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Activist shares new book

Mills College Weekly

Eleanor Holmes Norton, congresswoman for the District of Colombia visited on March 27 and spoke about her beliefs and her new biography, Fire in My Soul, at the Mills chapel.

Norton is in her sixth term in the House of Representatives where she is known to be an avid fighter for social justice.

Prior to her terms in Congress, Norton had already established herself as a vibrant and active individual; she was a feminist and civil rights leader, appointed by president Jimmy Carter as the first woman to chair the Equal Employment Opportunity Commission, and a tenured professor of law at Georgetown University.

In addition to her career for the state, she has also been a board member of three Fortune 500 companies and a board member of the Rockefeller Foundation.

Norton is currently touring for her first book, Fire In My Soul, with her biographer and long time friend, Joan Steinau Lester. Norton spoke to the audience about her activism and her work.

As a child, Norton said that a fire was lit inspiring her to become politically active.

“It’s as a child growing up in D.C. going to segregated schools… It’s witnessing my black cousins going to fight in WWII- a war of racism. It’s any notion of irony, that puts a fire in your soul,” said Norton.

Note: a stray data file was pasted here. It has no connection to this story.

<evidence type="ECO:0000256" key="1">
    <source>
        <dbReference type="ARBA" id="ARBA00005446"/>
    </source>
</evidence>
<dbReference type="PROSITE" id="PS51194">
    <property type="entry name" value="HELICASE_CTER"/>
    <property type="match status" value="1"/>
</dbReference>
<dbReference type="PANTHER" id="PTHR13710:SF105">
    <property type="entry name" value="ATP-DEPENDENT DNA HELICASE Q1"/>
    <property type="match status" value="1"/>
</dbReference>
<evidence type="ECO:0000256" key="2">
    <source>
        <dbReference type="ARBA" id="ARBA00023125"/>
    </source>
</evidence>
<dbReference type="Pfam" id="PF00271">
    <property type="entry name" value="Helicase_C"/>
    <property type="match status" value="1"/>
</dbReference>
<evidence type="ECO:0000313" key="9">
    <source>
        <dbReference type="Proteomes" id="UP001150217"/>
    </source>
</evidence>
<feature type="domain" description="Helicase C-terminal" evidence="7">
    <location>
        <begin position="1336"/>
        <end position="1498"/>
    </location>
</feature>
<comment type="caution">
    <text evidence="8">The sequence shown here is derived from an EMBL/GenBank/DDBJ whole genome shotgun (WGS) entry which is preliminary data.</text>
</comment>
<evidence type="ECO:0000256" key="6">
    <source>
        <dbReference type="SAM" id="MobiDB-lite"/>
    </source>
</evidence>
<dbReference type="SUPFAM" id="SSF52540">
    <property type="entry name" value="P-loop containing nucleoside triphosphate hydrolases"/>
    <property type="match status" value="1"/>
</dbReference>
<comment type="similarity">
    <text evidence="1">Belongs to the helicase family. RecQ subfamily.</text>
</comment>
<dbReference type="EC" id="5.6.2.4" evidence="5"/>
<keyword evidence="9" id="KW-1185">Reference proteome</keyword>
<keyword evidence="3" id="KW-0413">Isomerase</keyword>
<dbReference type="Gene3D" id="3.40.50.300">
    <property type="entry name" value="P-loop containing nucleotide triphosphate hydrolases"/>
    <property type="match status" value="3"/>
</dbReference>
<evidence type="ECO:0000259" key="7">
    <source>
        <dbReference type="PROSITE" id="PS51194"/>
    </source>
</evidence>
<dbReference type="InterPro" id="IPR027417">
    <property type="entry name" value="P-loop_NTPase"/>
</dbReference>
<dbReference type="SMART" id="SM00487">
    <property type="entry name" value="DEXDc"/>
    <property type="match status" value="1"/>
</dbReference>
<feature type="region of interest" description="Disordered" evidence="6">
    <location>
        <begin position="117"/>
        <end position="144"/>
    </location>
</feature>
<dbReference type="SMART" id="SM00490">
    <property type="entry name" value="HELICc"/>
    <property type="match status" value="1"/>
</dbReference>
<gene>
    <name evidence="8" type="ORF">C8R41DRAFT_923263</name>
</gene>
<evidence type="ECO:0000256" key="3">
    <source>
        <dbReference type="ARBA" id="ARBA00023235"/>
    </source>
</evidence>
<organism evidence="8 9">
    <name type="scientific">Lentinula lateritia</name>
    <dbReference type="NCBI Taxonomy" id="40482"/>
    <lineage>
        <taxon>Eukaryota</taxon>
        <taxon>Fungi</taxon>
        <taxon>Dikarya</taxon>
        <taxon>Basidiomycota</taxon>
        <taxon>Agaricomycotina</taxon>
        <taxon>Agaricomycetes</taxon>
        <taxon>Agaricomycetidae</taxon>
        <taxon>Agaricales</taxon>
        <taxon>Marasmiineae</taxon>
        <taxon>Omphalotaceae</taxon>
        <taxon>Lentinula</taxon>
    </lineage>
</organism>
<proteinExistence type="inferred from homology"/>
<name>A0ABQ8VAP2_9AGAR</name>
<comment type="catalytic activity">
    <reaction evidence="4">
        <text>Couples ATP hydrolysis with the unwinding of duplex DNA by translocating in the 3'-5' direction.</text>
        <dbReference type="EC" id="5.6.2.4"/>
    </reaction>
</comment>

Growing up during the civil rights era, Norton immersed herself in the movement. While attending Yale law school during the early 1960s, Norton traveled to Mississippi to work with civil rights activist Medgar Evers.

After arriving in Mississippi, Norton was dropped off by Evers at the center where she would be working with him.

Within hours, Evers was assassinated and other activists were arrested. Norton took the initiative and called the head of police of one station and said, “I’m from Yale Law school and you better tell the station that I’m coming down to pick up the people you arrested.”

Being a young black female did not stop Norton from demanding the release of her fellow activists in the hotly racist Mississippi.

It is this same drive for equal opportunity during the civil rights movement that’s evident today in Norton’s current national campaign for residents of District of Columbia to have full representation in Congress.

Norton informed the audience that although residents pay federal tax and are recruited for war like any other resident in other states, they are not properly represented in Congress.

“We need full democracy for the residents of the nation’s capitol,” said Norton. “You’re obligated to help liberate the people of your own nation’s capitol. No taxation without representation.”

After her closing statements of her latest campaign, Norton opened the floor for questions. Norton was asked how she felt about affirmative action.

“We never admitted students by the numbers,” said Norton. “The standard of this country is always diversity. “

After questions, Norton and Lester stayed to sign books. Some audience members left feeling inspired and awed by Norton.

“She brilliant, she’s a hero,” said sophomore Laura Brezney from District of Columbia, “D.C. is a great place and she represents it.”